Had Hamish Henderson been English and studied a culture in Borneo, say, he’d be famous and have a gallery in the British Museum.
He was Scottish, and studied Scotland, and that doesn’t count in the Anglo world.
The 100th anniversary of his birth falls next Monday, and the nation should pause to honour the finest version of a Scot – a clever man dedicated to the people.
But enough of him, here’s a different voice. “There is a tradition of popular song in Scotland to which England offers no counterpart whatever, and a large part of the Scottish songs, alike in Scots and Gaelic, have always recognised economics and politics to be the substance of poetry – and who but prettifying cissies disagree?”
That’s the poet Hugh MacDiarmid, in his sleeve blurb for a record by Nigel Denver called Scottish Nationalist Songs, released in 1966.
He goes on: “War, wine and women” wrote a critic long ago “were said to be the subject of song, and England has not a dozen good songs on any of them.”
MacDiarmid’s rant concludes by saying the republican and socialist ideas in many of the songs went to show that the politics of “the great proletarian leader John Maclean” were the “way to go” for Scotland.
This is the voice of mid-20th Century politics, whether Scottish or anywhere else.
Revolutionary, radical and macho – “cissies”! And it may explain why Scottish culture is still seen as a half-formed thing by some.
The sense that it is political, drunken, masculine and aggressive. And that it is inexorably associated with anti-Englishness. Not a culture, but a grubby protest and therefore not as interesting as exotic tribes in Borneo or elsewhere.
Which is no justice to Henderson.
A night in Sandy Bells in Edinburgh with him in your ear would have been astonishing, like sharing a whisky with Jackson Pollock in lower Manhattan, or lucking out with a gimlet in Graham Greene’s company.
Overshadowed in the public eye by MacDiarmid’s strident poetry, Henderson has still to be accorded his due. He did more for Scotland than MacDiarmid ever did and can be said to have shaped modern concepts of our culture.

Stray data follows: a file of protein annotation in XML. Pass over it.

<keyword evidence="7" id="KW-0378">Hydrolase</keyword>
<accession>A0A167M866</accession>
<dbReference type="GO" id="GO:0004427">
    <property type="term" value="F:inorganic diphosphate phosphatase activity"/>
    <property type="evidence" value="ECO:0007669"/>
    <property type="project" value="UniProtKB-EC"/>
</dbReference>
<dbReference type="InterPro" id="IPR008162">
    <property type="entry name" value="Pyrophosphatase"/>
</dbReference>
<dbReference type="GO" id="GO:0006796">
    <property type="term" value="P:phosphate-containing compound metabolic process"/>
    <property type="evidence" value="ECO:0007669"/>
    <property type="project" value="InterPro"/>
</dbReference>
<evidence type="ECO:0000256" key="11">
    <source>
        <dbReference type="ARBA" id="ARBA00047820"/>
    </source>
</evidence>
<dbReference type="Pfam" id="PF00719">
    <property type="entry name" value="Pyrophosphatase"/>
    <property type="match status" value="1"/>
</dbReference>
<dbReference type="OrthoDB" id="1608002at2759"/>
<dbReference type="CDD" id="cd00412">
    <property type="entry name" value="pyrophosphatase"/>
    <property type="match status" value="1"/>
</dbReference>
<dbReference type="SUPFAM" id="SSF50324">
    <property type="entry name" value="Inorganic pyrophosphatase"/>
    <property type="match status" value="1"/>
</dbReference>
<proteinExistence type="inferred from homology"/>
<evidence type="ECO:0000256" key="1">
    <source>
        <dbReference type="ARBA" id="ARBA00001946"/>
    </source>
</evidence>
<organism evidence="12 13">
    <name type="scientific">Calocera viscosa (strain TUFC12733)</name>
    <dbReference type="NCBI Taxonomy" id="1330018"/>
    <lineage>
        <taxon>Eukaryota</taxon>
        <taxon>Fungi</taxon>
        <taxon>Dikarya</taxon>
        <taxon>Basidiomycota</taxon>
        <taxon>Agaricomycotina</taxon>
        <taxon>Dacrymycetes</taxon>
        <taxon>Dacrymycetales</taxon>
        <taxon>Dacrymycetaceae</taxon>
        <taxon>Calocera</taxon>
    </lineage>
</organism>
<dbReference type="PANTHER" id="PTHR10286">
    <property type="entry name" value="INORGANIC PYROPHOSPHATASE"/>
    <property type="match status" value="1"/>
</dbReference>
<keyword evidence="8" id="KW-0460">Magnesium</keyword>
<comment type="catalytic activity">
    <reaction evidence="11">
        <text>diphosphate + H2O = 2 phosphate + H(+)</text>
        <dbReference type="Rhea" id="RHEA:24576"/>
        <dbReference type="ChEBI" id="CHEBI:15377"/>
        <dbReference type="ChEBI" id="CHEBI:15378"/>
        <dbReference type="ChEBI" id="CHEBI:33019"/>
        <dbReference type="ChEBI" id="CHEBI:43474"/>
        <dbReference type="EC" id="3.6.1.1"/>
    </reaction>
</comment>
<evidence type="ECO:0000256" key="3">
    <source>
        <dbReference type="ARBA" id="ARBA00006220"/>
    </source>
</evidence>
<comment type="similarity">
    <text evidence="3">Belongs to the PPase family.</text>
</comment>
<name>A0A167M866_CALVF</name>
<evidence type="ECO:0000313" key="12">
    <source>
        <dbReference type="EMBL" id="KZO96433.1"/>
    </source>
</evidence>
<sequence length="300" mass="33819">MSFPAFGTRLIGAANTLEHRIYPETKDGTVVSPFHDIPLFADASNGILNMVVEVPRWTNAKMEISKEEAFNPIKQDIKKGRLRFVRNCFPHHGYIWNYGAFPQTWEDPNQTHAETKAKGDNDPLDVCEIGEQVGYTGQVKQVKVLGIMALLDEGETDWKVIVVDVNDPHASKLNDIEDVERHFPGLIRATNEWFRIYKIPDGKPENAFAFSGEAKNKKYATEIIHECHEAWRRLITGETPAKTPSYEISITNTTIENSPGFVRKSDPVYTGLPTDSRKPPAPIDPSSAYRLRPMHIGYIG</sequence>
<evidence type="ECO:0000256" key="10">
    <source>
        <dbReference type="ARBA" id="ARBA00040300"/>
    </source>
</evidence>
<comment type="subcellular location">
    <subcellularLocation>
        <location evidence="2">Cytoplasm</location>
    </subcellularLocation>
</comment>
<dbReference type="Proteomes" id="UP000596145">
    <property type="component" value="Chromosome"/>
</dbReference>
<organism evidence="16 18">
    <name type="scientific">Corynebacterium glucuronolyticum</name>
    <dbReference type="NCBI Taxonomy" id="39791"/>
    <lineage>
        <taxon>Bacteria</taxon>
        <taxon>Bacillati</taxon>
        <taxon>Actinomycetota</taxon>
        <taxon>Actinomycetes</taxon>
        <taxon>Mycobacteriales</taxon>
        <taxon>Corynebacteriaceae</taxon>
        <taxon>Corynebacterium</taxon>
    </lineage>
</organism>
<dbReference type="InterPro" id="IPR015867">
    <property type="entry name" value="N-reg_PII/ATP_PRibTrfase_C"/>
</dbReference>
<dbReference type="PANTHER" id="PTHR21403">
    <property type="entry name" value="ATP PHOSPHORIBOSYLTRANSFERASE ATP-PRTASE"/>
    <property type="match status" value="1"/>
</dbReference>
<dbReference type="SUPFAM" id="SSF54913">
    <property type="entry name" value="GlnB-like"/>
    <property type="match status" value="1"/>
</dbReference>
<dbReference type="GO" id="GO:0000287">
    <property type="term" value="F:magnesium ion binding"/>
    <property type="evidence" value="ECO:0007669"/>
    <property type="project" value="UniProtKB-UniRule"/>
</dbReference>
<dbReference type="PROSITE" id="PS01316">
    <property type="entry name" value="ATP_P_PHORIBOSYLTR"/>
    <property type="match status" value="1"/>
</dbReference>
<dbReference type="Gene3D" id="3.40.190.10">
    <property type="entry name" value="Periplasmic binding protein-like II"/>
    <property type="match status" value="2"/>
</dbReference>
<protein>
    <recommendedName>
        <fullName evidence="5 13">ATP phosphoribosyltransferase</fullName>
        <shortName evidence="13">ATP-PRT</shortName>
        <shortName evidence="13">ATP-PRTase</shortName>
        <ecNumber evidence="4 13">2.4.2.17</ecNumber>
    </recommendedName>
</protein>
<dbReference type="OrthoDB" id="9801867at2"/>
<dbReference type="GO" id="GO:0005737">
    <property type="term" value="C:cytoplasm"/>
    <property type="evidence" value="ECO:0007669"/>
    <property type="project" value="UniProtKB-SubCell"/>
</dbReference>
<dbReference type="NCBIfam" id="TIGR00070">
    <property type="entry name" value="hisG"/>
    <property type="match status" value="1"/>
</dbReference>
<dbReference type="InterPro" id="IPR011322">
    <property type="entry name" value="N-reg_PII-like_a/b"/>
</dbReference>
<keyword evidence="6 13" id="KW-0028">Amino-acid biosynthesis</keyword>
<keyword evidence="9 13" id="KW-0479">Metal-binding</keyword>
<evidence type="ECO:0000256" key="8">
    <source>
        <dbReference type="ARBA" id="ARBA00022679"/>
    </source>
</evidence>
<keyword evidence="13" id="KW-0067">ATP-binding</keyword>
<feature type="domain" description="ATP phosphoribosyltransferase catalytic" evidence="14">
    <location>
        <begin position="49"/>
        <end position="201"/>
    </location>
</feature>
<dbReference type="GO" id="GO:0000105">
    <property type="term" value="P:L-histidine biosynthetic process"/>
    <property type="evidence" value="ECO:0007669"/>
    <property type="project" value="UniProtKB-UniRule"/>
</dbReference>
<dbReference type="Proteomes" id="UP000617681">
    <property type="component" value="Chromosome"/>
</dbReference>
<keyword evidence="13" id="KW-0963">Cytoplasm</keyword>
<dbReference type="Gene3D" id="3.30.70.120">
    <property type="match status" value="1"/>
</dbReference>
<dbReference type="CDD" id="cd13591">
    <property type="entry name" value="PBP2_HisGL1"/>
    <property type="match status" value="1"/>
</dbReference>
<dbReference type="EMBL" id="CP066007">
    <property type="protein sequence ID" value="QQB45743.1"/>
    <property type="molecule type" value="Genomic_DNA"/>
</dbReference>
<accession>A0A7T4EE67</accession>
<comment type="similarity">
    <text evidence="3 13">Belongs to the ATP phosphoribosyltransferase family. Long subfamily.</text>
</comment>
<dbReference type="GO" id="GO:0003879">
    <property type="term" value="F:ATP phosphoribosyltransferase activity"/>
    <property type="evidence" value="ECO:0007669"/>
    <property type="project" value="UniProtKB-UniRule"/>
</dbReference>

He founded the Scottish School at Edinburgh University, collected countless recordings of song and poetry across the land and, in being such a respected academic globally, asserted the internationalism of the democratic intellect.
We have heroes foisted on us and are slow to recognise the true greats. 19th Century Romanticism gave us the Wallace monument in Stirling, and old-fashioned elitism the grand column to Dundas in Edinburgh’s St Andrews Square.
In contrast, we didn’t get round to a statue for one of the world’s greatest physicists, James Clerk Maxwell, until a few years ago.
A bust of Henderson can be found in the newly-built business district of South Gyle in Edinburgh – it’s hard to imagine a more inappropriate spot.
The case needs to be made that Henderson is a truly great Scot, a father of the nation more important than any politician of the last 50 years.
Unlike MacDiarmid, he didn’t use his poetry or learning as bludgeon, but held to the ideas of international socialism sincerely and with humility.
What’s more, he spoke for the working man and woman everywhere, not just the Scot Nat.
He documented a culture that, while steeped in politics, was not a political invention, but as sincere a thing as any to be found across the world. What’s more he was a cissie – to use MacDiarmid’s bullying term – and advocated a tolerance and acceptance which we now find utterly normal, but was offensive to many in his lifetime.
He is best known for his song on international socialism, The Freedom Come-All-Ye.
Who knows all the words – I’d guess as many as can sing Scots Wha Hae properly, which is to say not many.
In both instances, that is a regret – Scots Wha Hae is Burns’ celebration of Thomas Muir, the socialist martyr.
The Freedom Come-All-Ye needs no disguise. It is a song for the people, an encouragement to come together regardless of race, class or religion.
For him, the socialism of John Maclean is not a weapon against the English, but a beacon to humanity.
When Maclean meets wi’s freens in Springburn
A’ the roses and geans will turn tae bloom
And a black boy frae yont Nyanga
Dings the fell gallows o’ the burghers doon.
In the week we celebrate the 30th anniversary of the fall of the Berlin Wall, we are surely humming to Henderson’s tune.
That “burgher” Dundas, toady to the establishment and preserver of the slave trade, should be knocked from his column, and the prime spot in the nation’s capital be given to Henderson.
The centenary of the birth of Hamish Henderson is an opportunity for more people to recognise how he helped to shape Scottish culture.